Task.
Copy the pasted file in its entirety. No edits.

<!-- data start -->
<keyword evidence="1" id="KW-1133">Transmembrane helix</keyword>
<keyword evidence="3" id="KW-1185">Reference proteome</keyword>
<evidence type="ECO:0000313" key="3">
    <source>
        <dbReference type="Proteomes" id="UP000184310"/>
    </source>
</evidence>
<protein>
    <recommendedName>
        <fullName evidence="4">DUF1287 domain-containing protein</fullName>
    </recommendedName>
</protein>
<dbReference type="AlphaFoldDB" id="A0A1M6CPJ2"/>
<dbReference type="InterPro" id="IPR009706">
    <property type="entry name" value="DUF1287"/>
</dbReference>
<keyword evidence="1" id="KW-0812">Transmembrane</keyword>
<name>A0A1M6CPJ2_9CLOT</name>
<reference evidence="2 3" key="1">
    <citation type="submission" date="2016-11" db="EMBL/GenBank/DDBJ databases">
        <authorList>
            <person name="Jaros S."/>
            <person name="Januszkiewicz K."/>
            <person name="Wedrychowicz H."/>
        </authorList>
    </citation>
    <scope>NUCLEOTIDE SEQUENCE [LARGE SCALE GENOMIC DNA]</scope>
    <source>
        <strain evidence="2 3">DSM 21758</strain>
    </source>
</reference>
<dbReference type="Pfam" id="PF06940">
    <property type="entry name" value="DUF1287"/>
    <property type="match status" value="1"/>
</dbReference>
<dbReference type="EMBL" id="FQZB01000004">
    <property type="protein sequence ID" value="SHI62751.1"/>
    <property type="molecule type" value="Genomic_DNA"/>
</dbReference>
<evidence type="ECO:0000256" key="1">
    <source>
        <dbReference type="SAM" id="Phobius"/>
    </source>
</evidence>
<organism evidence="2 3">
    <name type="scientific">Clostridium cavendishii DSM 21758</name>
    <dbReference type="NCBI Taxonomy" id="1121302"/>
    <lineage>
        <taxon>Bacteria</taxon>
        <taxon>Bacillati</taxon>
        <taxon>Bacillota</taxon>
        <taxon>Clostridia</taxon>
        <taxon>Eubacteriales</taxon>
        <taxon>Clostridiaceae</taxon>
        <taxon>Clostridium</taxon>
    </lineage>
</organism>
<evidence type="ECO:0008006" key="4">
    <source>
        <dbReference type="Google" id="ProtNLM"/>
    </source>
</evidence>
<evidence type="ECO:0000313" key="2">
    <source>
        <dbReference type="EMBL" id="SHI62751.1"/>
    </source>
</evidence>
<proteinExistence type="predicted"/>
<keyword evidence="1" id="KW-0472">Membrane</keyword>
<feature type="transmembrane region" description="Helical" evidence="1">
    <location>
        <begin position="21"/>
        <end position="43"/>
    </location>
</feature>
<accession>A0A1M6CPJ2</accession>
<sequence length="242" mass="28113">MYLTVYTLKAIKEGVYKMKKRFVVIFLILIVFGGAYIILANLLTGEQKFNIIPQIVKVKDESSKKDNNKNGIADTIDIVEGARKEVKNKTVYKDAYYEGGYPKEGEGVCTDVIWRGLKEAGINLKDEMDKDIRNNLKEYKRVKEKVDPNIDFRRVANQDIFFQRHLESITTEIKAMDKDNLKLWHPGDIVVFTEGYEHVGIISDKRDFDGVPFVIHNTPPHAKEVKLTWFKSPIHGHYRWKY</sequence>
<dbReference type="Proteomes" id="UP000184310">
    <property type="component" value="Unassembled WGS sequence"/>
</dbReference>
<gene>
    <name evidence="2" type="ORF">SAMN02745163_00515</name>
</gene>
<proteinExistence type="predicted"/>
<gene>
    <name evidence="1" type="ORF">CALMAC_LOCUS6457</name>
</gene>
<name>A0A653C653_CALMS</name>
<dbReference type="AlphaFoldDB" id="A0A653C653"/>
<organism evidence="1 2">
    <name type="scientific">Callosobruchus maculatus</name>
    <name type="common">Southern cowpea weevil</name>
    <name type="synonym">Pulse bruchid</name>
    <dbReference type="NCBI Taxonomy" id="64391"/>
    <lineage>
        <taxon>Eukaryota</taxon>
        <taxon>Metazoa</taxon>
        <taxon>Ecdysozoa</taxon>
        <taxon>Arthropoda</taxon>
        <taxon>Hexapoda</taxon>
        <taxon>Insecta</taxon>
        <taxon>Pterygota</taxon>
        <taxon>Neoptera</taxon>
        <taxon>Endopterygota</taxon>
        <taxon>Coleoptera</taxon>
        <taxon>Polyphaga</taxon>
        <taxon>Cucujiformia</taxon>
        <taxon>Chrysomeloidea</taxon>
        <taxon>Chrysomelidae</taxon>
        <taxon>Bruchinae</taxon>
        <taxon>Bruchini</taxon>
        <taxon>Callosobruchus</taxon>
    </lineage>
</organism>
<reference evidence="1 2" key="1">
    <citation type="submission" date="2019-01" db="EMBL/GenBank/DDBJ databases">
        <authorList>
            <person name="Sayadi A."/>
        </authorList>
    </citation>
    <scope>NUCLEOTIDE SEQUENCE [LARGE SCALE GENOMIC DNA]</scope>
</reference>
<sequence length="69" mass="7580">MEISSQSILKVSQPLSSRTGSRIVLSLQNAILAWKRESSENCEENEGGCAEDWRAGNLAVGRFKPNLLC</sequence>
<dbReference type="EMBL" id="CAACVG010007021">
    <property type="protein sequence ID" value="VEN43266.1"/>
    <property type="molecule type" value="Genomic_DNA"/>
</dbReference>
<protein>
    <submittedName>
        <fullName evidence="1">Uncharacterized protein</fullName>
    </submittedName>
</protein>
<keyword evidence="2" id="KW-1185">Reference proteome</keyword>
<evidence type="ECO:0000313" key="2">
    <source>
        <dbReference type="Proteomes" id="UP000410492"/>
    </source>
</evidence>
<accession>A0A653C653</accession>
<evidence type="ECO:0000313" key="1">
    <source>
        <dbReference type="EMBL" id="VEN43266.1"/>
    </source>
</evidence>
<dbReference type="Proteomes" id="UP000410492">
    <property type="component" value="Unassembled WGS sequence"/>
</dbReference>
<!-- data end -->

<keyword evidence="1" id="KW-1133">Transmembrane helix</keyword>
<keyword evidence="3" id="KW-1185">Reference proteome</keyword>
<evidence type="ECO:0000313" key="3">
    <source>
        <dbReference type="Proteomes" id="UP000184310"/>
    </source>
</evidence>
<protein>
    <recommendedName>
        <fullName evidence="4">DUF1287 domain-containing protein</fullName>
    </recommendedName>
</protein>
<dbReference type="AlphaFoldDB" id="A0A1M6CPJ2"/>
<dbReference type="InterPro" id="IPR009706">
    <property type="entry name" value="DUF1287"/>
</dbReference>
<keyword evidence="1" id="KW-0812">Transmembrane</keyword>
<name>A0A1M6CPJ2_9CLOT</name>
<reference evidence="2 3" key="1">
    <citation type="submission" date="2016-11" db="EMBL/GenBank/DDBJ databases">
        <authorList>
            <person name="Jaros S."/>
            <person name="Januszkiewicz K."/>
            <person name="Wedrychowicz H."/>
        </authorList>
    </citation>
    <scope>NUCLEOTIDE SEQUENCE [LARGE SCALE GENOMIC DNA]</scope>
    <source>
        <strain evidence="2 3">DSM 21758</strain>
    </source>
</reference>
<dbReference type="Pfam" id="PF06940">
    <property type="entry name" value="DUF1287"/>
    <property type="match status" value="1"/>
</dbReference>
<dbReference type="EMBL" id="FQZB01000004">
    <property type="protein sequence ID" value="SHI62751.1"/>
    <property type="molecule type" value="Genomic_DNA"/>
</dbReference>
<evidence type="ECO:0000256" key="1">
    <source>
        <dbReference type="SAM" id="Phobius"/>
    </source>
</evidence>
<organism evidence="2 3">
    <name type="scientific">Clostridium cavendishii DSM 21758</name>
    <dbReference type="NCBI Taxonomy" id="1121302"/>
    <lineage>
        <taxon>Bacteria</taxon>
        <taxon>Bacillati</taxon>
        <taxon>Bacillota</taxon>
        <taxon>Clostridia</taxon>
        <taxon>Eubacteriales</taxon>
        <taxon>Clostridiaceae</taxon>
        <taxon>Clostridium</taxon>
    </lineage>
</organism>
<evidence type="ECO:0008006" key="4">
    <source>
        <dbReference type="Google" id="ProtNLM"/>
    </source>
</evidence>
<evidence type="ECO:0000313" key="2">
    <source>
        <dbReference type="EMBL" id="SHI62751.1"/>
    </source>
</evidence>
<proteinExistence type="predicted"/>
<keyword evidence="1" id="KW-0472">Membrane</keyword>
<feature type="transmembrane region" description="Helical" evidence="1">
    <location>
        <begin position="21"/>
        <end position="43"/>
    </location>
</feature>
<accession>A0A1M6CPJ2</accession>
<sequence length="242" mass="28113">MYLTVYTLKAIKEGVYKMKKRFVVIFLILIVFGGAYIILANLLTGEQKFNIIPQIVKVKDESSKKDNNKNGIADTIDIVEGARKEVKNKTVYKDAYYEGGYPKEGEGVCTDVIWRGLKEAGINLKDEMDKDIRNNLKEYKRVKEKVDPNIDFRRVANQDIFFQRHLESITTEIKAMDKDNLKLWHPGDIVVFTEGYEHVGIISDKRDFDGVPFVIHNTPPHAKEVKLTWFKSPIHGHYRWKY</sequence>
<dbReference type="Proteomes" id="UP000184310">
    <property type="component" value="Unassembled WGS sequence"/>
</dbReference>
<gene>
    <name evidence="2" type="ORF">SAMN02745163_00515</name>
</gene>
<proteinExistence type="predicted"/>
<gene>
    <name evidence="1" type="ORF">CALMAC_LOCUS6457</name>
</gene>
<name>A0A653C653_CALMS</name>
<dbReference type="AlphaFoldDB" id="A0A653C653"/>
<organism evidence="1 2">
    <name type="scientific">Callosobruchus maculatus</name>
    <name type="common">Southern cowpea weevil</name>
    <name type="synonym">Pulse bruchid</name>
    <dbReference type="NCBI Taxonomy" id="64391"/>
    <lineage>
        <taxon>Eukaryota</taxon>
        <taxon>Metazoa</taxon>
        <taxon>Ecdysozoa</taxon>
        <taxon>Arthropoda</taxon>
        <taxon>Hexapoda</taxon>
        <taxon>Insecta</taxon>
        <taxon>Pterygota</taxon>
        <taxon>Neoptera</taxon>
        <taxon>Endopterygota</taxon>
        <taxon>Coleoptera</taxon>
        <taxon>Polyphaga</taxon>
        <taxon>Cucujiformia</taxon>
        <taxon>Chrysomeloidea</taxon>
        <taxon>Chrysomelidae</taxon>
        <taxon>Bruchinae</taxon>
        <taxon>Bruchini</taxon>
        <taxon>Callosobruchus</taxon>
    </lineage>
</organism>
<reference evidence="1 2" key="1">
    <citation type="submission" date="2019-01" db="EMBL/GenBank/DDBJ databases">
        <authorList>
            <person name="Sayadi A."/>
        </authorList>
    </citation>
    <scope>NUCLEOTIDE SEQUENCE [LARGE SCALE GENOMIC DNA]</scope>
</reference>
<sequence length="69" mass="7580">MEISSQSILKVSQPLSSRTGSRIVLSLQNAILAWKRESSENCEENEGGCAEDWRAGNLAVGRFKPNLLC</sequence>
<dbReference type="EMBL" id="CAACVG010007021">
    <property type="protein sequence ID" value="VEN43266.1"/>
    <property type="molecule type" value="Genomic_DNA"/>
</dbReference>
<protein>
    <submittedName>
        <fullName evidence="1">Uncharacterized protein</fullName>
    </submittedName>
</protein>
<keyword evidence="2" id="KW-1185">Reference proteome</keyword>
<evidence type="ECO:0000313" key="2">
    <source>
        <dbReference type="Proteomes" id="UP000410492"/>
    </source>
</evidence>
<accession>A0A653C653</accession>
<evidence type="ECO:0000313" key="1">
    <source>
        <dbReference type="EMBL" id="VEN43266.1"/>
    </source>
</evidence>
<dbReference type="Proteomes" id="UP000410492">
    <property type="component" value="Unassembled WGS sequence"/>
</dbReference>